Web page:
27 Moreover, it is settled case-law that when it is established that an undertaking has participated in anti-competitive meetings between competing undertakings, it is for that undertaking to put forward evidence to establish that its participation in those meeting was without any anti-competitive intention by demonstrating that it had indicated to its competitors that it was participating in those meetings in a spirit that was different from theirs. If an undertaking’s participation in such a meeting is not to be regarded as tacit approval of an unlawful initiative or as subscribing to what is decided there, the undertaking must publicly distance itself from that initiative in such a way that the other participants will think that it is putting an end to its participation, or it must report the initiative to the administrative authorities (judgment of 3 May 2012 in Case C‑290/11 Comap v Commission, not published in the ECR, paragraphs 74 and 75 and the case-law cited).

28 In view of the foregoing considerations, the answer to the third question is that Article 101(1) TFEU must be interpreted as meaning that, in order to find that an agreement is restrictive of competition, it is not necessary to demonstrate personal conduct on the part of a representative authorised under the undertaking’s constitution or the personal assent, in the form of a mandate, of that representative to the conduct of an employee of the undertaking who has participated in an anti‑competitive meeting.

The fourth question

29 By its fourth question, the referring court asks whether Article 101(3) TFEU must be interpreted as applying to an agreement prohibited under Article 101(1) TFEU which, by its nature, has the effect of excluding from the market a specific individual competitor which has subsequently been found to have been carrying out foreign currency transactions on the cashless foreign-exchange operations market without holding the appropriate licence as required under national law.

30 Since Article 101(3) TFEU is applicable only when an agreement prohibited under Article 101(1) TFEU has been found to exist, the Court’s answer assumes that such a finding has been made.

31 As the Commission has submitted, for the exception in Article 101(3) TFEU to apply, the four conditions laid down in that provision must all be satisfied. Firstly, the agreement must contribute to improving the production or distribution of goods or promoting technical or economic progress, secondly, consumers must be allowed a fair share of the resulting benefit, thirdly, the agreement must not impose on the undertakings concerned restrictions which are not indispensable to the attainment of those objectives and, fourthly, it must not afford such undertakings the possibility of eliminating competition in respect of a substantial part of the products or services in question.

32 It is the person who relies on that provision who must demonstrate, by means of convincing arguments and evidence, that the conditions for obtaining an exemption are satisfied (GlaxoSmithKline Services and Others v Commission and Others, paragraph 82).

33 In its observations, Slovenská sporitel’ňa has contended that the fact that the purpose of an anti-competitive agreement is to prevent a competitor without the requisite licence from acting illegally on the market should be a ground for applying the exception provided for in Article 101(3) TFEU, since – it argues – such an agreement protects the conditions for healthy competition and, in the broader sense, thus seeks to promote economic progress as referred to in that provision.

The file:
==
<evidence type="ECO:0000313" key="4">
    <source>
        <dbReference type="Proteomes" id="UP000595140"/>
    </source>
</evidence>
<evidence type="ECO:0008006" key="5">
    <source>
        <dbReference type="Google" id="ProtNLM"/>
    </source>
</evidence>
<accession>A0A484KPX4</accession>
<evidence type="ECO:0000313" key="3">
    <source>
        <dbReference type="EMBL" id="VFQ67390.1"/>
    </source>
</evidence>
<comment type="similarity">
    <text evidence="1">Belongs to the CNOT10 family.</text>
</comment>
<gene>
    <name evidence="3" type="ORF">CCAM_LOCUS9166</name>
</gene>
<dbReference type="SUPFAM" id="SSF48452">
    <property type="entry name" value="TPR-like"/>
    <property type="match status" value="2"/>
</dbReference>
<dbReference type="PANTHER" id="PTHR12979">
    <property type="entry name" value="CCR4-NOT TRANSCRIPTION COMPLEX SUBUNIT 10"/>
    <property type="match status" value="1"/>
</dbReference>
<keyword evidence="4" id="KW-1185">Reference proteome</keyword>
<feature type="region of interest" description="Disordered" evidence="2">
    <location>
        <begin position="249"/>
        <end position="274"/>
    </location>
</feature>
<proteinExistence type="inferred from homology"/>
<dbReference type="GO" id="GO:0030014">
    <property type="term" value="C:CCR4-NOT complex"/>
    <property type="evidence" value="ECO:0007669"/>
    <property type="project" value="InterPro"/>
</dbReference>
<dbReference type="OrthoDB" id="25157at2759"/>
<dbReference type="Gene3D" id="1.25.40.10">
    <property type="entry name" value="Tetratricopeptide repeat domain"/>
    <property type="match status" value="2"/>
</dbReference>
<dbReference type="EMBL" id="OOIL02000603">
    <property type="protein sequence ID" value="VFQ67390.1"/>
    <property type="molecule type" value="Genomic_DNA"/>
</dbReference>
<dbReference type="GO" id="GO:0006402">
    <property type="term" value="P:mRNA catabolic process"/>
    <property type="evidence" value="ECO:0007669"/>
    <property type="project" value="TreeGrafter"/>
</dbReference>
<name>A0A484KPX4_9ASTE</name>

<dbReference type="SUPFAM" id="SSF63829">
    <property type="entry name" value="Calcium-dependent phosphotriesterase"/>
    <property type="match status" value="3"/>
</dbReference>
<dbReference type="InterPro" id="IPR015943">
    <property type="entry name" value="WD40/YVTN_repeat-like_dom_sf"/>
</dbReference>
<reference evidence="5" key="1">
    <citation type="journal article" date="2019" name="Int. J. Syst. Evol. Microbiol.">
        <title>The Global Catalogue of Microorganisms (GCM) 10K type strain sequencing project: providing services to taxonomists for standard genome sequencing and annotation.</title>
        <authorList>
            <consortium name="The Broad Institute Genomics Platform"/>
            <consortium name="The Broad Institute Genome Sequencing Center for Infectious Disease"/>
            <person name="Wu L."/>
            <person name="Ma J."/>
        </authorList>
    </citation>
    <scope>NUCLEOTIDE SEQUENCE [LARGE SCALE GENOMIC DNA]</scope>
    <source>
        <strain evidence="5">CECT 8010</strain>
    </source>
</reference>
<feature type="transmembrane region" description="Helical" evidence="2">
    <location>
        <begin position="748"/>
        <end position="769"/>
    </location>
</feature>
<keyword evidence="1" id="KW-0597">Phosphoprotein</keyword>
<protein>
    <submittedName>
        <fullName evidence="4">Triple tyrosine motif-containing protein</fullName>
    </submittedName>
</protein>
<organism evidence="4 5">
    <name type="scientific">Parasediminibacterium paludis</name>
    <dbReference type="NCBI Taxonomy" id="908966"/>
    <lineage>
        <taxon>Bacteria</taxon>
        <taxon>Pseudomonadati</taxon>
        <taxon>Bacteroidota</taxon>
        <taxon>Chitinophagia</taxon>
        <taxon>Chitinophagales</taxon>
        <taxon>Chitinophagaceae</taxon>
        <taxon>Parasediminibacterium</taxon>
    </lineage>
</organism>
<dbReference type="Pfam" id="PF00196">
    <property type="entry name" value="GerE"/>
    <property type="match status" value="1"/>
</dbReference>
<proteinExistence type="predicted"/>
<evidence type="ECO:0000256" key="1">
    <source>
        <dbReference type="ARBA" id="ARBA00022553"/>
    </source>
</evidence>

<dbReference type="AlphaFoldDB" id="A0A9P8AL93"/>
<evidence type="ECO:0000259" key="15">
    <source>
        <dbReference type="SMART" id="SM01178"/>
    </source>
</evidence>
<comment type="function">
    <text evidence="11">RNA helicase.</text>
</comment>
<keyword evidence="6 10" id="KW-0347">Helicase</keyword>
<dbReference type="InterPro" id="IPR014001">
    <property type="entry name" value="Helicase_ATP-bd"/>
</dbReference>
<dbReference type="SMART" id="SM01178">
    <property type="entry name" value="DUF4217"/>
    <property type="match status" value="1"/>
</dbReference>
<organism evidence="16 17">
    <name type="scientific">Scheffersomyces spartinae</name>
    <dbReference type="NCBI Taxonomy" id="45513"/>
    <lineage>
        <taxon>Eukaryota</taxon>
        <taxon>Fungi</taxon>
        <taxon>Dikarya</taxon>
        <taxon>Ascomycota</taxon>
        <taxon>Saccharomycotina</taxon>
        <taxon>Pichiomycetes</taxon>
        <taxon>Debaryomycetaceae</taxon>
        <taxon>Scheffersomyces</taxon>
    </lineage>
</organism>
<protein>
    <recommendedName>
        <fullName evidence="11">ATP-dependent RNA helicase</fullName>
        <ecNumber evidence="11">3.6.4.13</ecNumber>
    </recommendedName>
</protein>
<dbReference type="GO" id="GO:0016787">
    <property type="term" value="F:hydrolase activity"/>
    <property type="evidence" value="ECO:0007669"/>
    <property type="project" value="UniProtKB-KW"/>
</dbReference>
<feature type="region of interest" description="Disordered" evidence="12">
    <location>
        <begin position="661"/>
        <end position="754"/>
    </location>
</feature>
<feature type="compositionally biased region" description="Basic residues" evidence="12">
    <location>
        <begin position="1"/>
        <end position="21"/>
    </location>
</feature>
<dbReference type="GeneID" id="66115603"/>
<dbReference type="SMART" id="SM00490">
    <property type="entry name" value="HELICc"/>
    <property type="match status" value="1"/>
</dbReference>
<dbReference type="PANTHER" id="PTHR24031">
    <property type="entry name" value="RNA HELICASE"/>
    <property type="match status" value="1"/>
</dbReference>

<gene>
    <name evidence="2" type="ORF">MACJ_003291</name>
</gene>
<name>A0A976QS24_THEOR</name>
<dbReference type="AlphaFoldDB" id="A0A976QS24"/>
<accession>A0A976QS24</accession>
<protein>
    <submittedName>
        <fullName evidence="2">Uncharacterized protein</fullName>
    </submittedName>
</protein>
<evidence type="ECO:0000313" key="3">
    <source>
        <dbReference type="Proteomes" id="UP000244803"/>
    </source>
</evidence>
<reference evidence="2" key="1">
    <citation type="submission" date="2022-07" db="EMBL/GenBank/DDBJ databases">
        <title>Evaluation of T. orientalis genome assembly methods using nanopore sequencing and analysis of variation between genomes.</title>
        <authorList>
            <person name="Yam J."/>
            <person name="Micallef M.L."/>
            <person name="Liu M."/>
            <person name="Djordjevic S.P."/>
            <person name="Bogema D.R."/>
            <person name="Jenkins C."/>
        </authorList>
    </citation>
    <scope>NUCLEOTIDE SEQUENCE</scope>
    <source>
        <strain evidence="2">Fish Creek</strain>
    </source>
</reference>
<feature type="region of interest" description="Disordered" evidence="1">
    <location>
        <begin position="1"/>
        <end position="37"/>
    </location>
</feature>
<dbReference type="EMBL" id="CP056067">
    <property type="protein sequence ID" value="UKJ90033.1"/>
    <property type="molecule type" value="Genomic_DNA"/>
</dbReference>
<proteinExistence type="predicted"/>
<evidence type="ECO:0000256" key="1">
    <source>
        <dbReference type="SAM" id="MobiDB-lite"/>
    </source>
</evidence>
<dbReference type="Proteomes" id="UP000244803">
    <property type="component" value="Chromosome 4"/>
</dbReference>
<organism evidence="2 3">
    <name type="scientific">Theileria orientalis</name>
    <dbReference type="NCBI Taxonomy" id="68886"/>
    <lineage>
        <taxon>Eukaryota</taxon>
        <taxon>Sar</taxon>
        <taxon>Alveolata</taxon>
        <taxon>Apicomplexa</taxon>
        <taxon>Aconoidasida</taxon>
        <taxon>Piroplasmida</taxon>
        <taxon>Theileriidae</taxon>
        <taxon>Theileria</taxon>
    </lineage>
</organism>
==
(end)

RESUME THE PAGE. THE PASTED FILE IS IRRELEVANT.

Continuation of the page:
34 The Court notes that Slovenská sporitel’ňa puts forward only one of the four cumulative conditions referred to in Article 101(3) TFEU.

35 Even if that condition were met, the agreement at issue in the main proceedings does not appear to meet the other three conditions – more particularly, the third condition, whereby an agreement must not impose on the undertakings concerned restrictions which are not indispensable to the attainment of the objectives referred to in the first condition laid down in Article 101(3) TFEU. Even if, as stated by the parties to that agreement, the purpose was to force Akcenta to comply with Slovak law, it was for those parties – as has been observed in paragraph 20 of this judgment – to lodge a complaint with the competent authorities in that respect and not to take it upon themselves to eliminate the competing undertaking from the market.

36 It follows from those considerations that Article 101(3) TFEU must be interpreted as meaning that it can apply to an agreement prohibited under Article 101(1) TFEU only when the undertaking which is relying on Article 101(3) TFEU has proved that the four cumulative conditions laid down therein are met.

Costs

37 Since these proceedings are, for the parties to the main proceedings, a step in the action pending before the national court, the decision on costs is a matter for that court. Costs incurred in submitting observations to the Court, other than the costs of those parties, are not recoverable.

On those grounds, the Court (Tenth Chamber) hereby rules:

1. Article 101 TFEU must be interpreted as meaning that the fact that an undertaking that is adversely affected by an agreement whose object is the restriction of competition was allegedly operating illegally on the relevant market at the time when the agreement was concluded is of no relevance to the question whether the agreement constitutes an infringement of that provision.

2. Article 101(1) TFEU must be interpreted as meaning that, in order to find that an agreement is restrictive of competition, it is not necessary to demonstrate personal conduct on the part of a representative authorised under the undertaking’s constitution or the personal assent, in the form of a mandate, of that representative to the conduct of an employee of the undertaking who has participated in an anti‑competitive meeting.

3. Article 101(3) TFEU must be interpreted as meaning that it can apply to an agreement prohibited under Article 101(1) TFEU only when the undertaking which is relying on Article 101(3) TFEU has proved that the four cumulative conditions laid down therein are met.